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Study Finds Physicians Need to Better Recognize Maternal Use of Herbal Supplements while Breastfeeding
In an article published in this month’s issue of Pediatrics In Review, researchers from Boston University School of Medicine (BUSM) stress the importance of physicians recognizing that many mothers use herbal supplements while breastfeeding in order to make accurate health assessments for both mother and child.
In the US, no existing regulatory guidelines set a standardized risk assessment of herbal supplement use during breastfeeding. Because of the highly limited number of studies on herb use during lactation, numerous resources have mixed reports and safety recommendations, making it confusing for both mother and clinician.
After completing a systematic review of human lactation and herbal medicine literature, the researchers found poor methodology in the few available studies and concluded that further research is needed to assess the prevalence, efficacy and safety of commonly used herbs during breastfeeding.
“It is important for physicians and clinicians to be more aware that mothers are using herbal supplements and how vital it is to ask the mothers, who are seeking a doctor’s opinion when having trouble breastfeeding, about their use before making an assessment,” said senior author Paula Gardiner, MD, MPH, assistant professor at BUSM and a physician of family medicine at Boston Medical Center.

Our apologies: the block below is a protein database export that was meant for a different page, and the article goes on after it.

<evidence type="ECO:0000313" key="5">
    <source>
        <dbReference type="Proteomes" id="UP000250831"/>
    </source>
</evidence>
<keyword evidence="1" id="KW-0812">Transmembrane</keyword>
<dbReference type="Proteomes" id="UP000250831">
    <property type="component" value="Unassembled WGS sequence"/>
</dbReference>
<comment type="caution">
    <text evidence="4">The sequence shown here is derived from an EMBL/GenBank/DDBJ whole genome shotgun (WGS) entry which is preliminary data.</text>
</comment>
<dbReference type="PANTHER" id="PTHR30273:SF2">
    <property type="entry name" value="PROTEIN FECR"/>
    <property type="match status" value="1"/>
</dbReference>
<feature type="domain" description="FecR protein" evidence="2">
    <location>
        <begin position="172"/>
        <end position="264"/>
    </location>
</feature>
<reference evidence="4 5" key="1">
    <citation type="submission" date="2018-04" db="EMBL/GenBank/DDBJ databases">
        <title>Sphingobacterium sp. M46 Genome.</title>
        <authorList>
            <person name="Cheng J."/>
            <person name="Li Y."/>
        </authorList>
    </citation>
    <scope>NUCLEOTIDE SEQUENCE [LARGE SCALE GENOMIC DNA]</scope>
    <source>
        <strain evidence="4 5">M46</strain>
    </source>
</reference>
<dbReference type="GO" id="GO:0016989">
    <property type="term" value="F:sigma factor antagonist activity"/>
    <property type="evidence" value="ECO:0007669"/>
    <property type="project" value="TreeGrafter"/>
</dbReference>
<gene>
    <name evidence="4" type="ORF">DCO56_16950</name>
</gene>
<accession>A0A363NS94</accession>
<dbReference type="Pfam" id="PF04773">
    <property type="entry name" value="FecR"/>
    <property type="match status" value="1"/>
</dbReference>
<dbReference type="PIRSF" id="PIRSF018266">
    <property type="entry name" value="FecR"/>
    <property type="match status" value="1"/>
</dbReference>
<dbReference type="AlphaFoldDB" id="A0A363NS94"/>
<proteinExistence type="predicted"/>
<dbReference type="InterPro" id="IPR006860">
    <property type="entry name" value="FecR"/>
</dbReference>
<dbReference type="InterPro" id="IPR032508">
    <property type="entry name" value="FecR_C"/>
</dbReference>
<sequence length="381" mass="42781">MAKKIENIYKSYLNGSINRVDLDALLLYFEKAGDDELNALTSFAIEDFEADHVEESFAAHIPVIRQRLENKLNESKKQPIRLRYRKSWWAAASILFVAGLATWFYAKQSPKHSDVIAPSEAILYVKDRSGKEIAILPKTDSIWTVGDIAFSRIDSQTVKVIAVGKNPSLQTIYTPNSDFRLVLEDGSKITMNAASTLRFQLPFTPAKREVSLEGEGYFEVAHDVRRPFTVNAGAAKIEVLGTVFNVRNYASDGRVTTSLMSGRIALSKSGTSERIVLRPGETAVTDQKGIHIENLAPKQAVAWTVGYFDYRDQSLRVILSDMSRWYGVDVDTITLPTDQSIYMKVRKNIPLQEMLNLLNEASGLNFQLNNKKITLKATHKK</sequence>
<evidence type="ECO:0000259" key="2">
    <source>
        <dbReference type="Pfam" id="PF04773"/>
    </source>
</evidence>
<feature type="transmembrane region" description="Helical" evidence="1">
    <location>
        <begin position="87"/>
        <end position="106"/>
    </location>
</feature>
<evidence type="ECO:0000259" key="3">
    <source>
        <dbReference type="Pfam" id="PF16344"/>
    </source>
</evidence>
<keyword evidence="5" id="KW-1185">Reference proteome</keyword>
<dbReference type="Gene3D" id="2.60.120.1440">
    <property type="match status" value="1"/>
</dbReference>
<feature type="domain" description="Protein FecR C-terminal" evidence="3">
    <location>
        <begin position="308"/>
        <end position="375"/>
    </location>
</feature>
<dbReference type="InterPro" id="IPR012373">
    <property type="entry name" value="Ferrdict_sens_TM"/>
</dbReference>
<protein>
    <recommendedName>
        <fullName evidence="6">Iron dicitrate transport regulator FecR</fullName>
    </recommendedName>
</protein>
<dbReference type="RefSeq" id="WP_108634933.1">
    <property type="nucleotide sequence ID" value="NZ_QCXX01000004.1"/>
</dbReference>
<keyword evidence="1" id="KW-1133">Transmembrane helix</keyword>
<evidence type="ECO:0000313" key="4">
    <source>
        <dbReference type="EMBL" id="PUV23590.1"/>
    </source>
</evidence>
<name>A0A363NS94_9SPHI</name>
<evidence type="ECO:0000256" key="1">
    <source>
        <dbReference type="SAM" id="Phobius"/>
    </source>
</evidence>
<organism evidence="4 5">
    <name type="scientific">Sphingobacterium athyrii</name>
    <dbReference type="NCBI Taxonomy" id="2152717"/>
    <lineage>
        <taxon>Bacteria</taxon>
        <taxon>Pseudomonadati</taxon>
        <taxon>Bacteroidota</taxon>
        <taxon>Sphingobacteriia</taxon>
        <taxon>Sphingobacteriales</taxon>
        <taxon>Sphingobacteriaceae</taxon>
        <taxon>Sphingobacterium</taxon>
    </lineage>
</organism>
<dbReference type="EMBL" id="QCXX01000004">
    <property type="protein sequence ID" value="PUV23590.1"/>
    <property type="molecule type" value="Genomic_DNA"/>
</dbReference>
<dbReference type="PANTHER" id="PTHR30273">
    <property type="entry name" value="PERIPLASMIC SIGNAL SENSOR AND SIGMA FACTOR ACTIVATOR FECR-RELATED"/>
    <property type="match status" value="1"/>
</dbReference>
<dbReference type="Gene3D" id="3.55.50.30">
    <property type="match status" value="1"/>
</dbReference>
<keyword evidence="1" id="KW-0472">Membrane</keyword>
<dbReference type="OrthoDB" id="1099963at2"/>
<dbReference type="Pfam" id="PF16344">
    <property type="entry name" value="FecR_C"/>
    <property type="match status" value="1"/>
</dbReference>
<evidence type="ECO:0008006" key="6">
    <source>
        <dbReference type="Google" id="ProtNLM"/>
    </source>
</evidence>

Although there is little scientific evidence to support the efficacy or safety of herbal supplements, it is a common practice both nationally and internationally.
“The use of herbal supplements while breastfeeding is two-sided—there are benefits, but there are also safety concerns,” she added. “About 18 percent of the US population use herbs and dietary supplements. We just want to make sure physicians and clinicians are aware of this prevalent use when communicating with breastfeeding mothers about their health.”
Herbal remedies may be used to increase the milk supply, relieve engorgement, treat mastitis, or for other therapeutic uses unrelated to lactation.
“Since there is very limited research, it is difficult to develop accurate information on the safety and effectiveness of specific herbs during breastfeeding,” said Gardiner. “It is crucial that more research is conducted in this area, including national prevalence studies and safety and efficacy studies.”
Gardiner is supported by grant K07AT005463 from the National Center for Complementary & Alternative Medicine. The content is solely the responsibility of the authors and does not necessarily represent the official views of the National Center for Complementary & Alternative Medicine or the National Institutes of Health.